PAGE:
tunities for rural living, the Andes can be portrayed as a rich and varied mosaic of
agricultural fields, pastures, farms, villages and towns, forming archipelagos of
favorable environmental conditions, of human activities, and of cultural heritages.
Figure 10.
Sustainable campesino communities – a conceptual model (Stadel 2008).

Horizontal and Vertical Archipelagoes of Agriculture and Rural Development in the Andean…
DOI: http://dx.doi.org/10.5772/intechopen.86841
The diversity of rural spaces is the result of the extraordinary variety of natural and
cultural traits, both in the horizontal and vertical dimensions of the Andes. In the
horizontal perspective, agricultural land use in the tropical regions is distinguished
from that of the extratropical one and is also differentiated by climatic influences
from the Pacific Ocean or from the continental basins of the Amazon and Orinoco
watersheds. Distinct agricultural patterns and rural landscapes are further resulting
from the human factors of accessibility to roads and markets, cultural traditions, as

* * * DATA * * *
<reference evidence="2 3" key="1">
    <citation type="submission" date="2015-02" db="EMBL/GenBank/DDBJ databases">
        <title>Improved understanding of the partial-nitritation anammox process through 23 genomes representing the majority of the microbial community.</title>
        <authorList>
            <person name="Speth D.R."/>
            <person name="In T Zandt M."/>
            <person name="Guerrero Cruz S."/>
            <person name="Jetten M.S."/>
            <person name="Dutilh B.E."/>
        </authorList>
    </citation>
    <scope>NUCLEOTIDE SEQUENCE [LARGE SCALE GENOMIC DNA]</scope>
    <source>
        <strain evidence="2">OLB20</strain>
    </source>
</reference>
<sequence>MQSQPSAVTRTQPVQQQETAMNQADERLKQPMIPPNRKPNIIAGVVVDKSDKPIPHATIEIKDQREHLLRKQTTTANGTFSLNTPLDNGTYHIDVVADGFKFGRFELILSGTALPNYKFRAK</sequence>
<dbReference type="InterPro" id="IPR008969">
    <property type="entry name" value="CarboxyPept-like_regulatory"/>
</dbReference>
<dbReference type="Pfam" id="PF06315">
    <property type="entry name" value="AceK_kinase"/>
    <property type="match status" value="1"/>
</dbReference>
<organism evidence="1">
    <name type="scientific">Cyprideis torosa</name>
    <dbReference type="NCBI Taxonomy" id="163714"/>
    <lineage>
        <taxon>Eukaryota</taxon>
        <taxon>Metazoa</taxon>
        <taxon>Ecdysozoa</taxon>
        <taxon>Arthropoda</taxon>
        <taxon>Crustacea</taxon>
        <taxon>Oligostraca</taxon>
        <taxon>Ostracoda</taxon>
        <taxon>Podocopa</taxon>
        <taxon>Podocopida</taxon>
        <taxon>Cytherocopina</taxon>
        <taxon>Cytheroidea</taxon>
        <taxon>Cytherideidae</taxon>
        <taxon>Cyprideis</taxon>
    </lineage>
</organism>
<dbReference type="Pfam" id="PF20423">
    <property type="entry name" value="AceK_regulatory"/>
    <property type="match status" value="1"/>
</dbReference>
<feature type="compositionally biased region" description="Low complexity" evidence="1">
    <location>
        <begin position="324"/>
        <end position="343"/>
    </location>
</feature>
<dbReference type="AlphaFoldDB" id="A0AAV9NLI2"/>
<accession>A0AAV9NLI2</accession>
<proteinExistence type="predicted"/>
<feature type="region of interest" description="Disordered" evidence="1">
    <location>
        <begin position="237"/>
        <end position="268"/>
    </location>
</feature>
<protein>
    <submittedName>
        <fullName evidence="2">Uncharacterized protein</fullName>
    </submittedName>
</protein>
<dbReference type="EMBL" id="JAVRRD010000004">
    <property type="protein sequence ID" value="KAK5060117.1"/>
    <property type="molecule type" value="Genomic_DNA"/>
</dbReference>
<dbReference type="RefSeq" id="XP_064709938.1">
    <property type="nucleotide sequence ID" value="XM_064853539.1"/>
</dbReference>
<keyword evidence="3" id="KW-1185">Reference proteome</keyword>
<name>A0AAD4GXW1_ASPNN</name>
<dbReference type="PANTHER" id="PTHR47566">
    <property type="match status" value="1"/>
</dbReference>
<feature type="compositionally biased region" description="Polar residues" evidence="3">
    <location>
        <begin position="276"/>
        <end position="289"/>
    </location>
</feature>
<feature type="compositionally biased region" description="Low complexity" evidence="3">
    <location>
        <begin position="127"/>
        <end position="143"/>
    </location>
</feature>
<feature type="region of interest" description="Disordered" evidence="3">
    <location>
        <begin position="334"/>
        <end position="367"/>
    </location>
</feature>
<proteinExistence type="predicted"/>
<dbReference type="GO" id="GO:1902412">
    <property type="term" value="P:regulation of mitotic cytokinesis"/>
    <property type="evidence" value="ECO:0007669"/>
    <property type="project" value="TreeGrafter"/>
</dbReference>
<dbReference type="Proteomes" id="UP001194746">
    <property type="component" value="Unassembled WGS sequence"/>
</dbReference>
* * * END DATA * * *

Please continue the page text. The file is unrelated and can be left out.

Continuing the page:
well as external impacts.
While the core and most widespread functional identity of the Andes lies in
farming, pastoralism and agricultural settlements, the rural space is also shaped
by other activities, foremost mining, industry and commercial activities. More
recently, urban real-estate interests have “invaded” selected regions outside larger
cities, especially in areas with a specific landscape or climatic appeal. Urban “ame-
nity migrants” have moved into secluded peri-urban clusters, often into “gated
communities” (ciudades valladas). Another newer form of rural functional orienta-
tion is the recreational appeal and the national and international tourism potential
in attractive landscapes and cultural sites. Therefore, the extraordinary complexity